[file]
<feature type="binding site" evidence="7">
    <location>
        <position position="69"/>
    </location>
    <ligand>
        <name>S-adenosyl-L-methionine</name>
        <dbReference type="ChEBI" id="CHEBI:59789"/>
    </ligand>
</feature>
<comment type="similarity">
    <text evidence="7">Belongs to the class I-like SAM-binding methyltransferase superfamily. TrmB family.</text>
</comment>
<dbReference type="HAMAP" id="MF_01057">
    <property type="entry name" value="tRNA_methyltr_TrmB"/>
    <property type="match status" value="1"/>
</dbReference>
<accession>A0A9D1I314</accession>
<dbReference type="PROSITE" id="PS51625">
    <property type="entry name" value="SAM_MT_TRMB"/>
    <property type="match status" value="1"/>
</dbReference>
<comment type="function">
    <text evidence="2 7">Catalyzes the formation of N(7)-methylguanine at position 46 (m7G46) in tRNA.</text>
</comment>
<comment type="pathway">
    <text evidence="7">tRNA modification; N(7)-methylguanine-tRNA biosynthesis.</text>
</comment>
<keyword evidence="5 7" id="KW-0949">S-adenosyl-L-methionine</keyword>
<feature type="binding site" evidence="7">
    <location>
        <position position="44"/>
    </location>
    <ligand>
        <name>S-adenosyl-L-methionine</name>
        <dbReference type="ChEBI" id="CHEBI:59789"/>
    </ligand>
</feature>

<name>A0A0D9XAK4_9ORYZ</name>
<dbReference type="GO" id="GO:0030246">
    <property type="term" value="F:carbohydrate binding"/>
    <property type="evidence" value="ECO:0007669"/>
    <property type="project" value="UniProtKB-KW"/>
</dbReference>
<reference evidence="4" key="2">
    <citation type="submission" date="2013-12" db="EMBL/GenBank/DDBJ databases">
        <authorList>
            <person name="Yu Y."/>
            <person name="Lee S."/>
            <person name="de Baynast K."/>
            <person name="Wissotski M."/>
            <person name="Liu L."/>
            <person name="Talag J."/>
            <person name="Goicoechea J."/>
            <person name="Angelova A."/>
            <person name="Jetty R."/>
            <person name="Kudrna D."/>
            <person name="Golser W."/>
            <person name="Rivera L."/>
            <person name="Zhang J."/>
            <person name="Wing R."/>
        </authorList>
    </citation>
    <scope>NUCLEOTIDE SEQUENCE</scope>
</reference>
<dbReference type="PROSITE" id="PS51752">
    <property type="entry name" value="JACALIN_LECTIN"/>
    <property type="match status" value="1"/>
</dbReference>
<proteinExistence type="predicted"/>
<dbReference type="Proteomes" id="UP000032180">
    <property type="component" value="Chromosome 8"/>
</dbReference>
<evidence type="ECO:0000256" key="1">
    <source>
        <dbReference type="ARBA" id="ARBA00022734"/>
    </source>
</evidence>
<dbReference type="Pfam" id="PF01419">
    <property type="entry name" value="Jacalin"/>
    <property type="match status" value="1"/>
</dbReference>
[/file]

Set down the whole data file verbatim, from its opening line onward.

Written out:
<feature type="binding site" evidence="7">
    <location>
        <position position="69"/>
    </location>
    <ligand>
        <name>S-adenosyl-L-methionine</name>
        <dbReference type="ChEBI" id="CHEBI:59789"/>
    </ligand>
</feature>
<comment type="similarity">
    <text evidence="7">Belongs to the class I-like SAM-binding methyltransferase superfamily. TrmB family.</text>
</comment>
<dbReference type="HAMAP" id="MF_01057">
    <property type="entry name" value="tRNA_methyltr_TrmB"/>
    <property type="match status" value="1"/>
</dbReference>
<accession>A0A9D1I314</accession>
<dbReference type="PROSITE" id="PS51625">
    <property type="entry name" value="SAM_MT_TRMB"/>
    <property type="match status" value="1"/>
</dbReference>
<comment type="function">
    <text evidence="2 7">Catalyzes the formation of N(7)-methylguanine at position 46 (m7G46) in tRNA.</text>
</comment>
<comment type="pathway">
    <text evidence="7">tRNA modification; N(7)-methylguanine-tRNA biosynthesis.</text>
</comment>
<keyword evidence="5 7" id="KW-0949">S-adenosyl-L-methionine</keyword>
<feature type="binding site" evidence="7">
    <location>
        <position position="44"/>
    </location>
    <ligand>
        <name>S-adenosyl-L-methionine</name>
        <dbReference type="ChEBI" id="CHEBI:59789"/>
    </ligand>
</feature>

<name>A0A0D9XAK4_9ORYZ</name>
<dbReference type="GO" id="GO:0030246">
    <property type="term" value="F:carbohydrate binding"/>
    <property type="evidence" value="ECO:0007669"/>
    <property type="project" value="UniProtKB-KW"/>
</dbReference>
<reference evidence="4" key="2">
    <citation type="submission" date="2013-12" db="EMBL/GenBank/DDBJ databases">
        <authorList>
            <person name="Yu Y."/>
            <person name="Lee S."/>
            <person name="de Baynast K."/>
            <person name="Wissotski M."/>
            <person name="Liu L."/>
            <person name="Talag J."/>
            <person name="Goicoechea J."/>
            <person name="Angelova A."/>
            <person name="Jetty R."/>
            <person name="Kudrna D."/>
            <person name="Golser W."/>
            <person name="Rivera L."/>
            <person name="Zhang J."/>
            <person name="Wing R."/>
        </authorList>
    </citation>
    <scope>NUCLEOTIDE SEQUENCE</scope>
</reference>
<dbReference type="PROSITE" id="PS51752">
    <property type="entry name" value="JACALIN_LECTIN"/>
    <property type="match status" value="1"/>
</dbReference>
<proteinExistence type="predicted"/>
<dbReference type="Proteomes" id="UP000032180">
    <property type="component" value="Chromosome 8"/>
</dbReference>
<evidence type="ECO:0000256" key="1">
    <source>
        <dbReference type="ARBA" id="ARBA00022734"/>
    </source>
</evidence>
<dbReference type="Pfam" id="PF01419">
    <property type="entry name" value="Jacalin"/>
    <property type="match status" value="1"/>
</dbReference>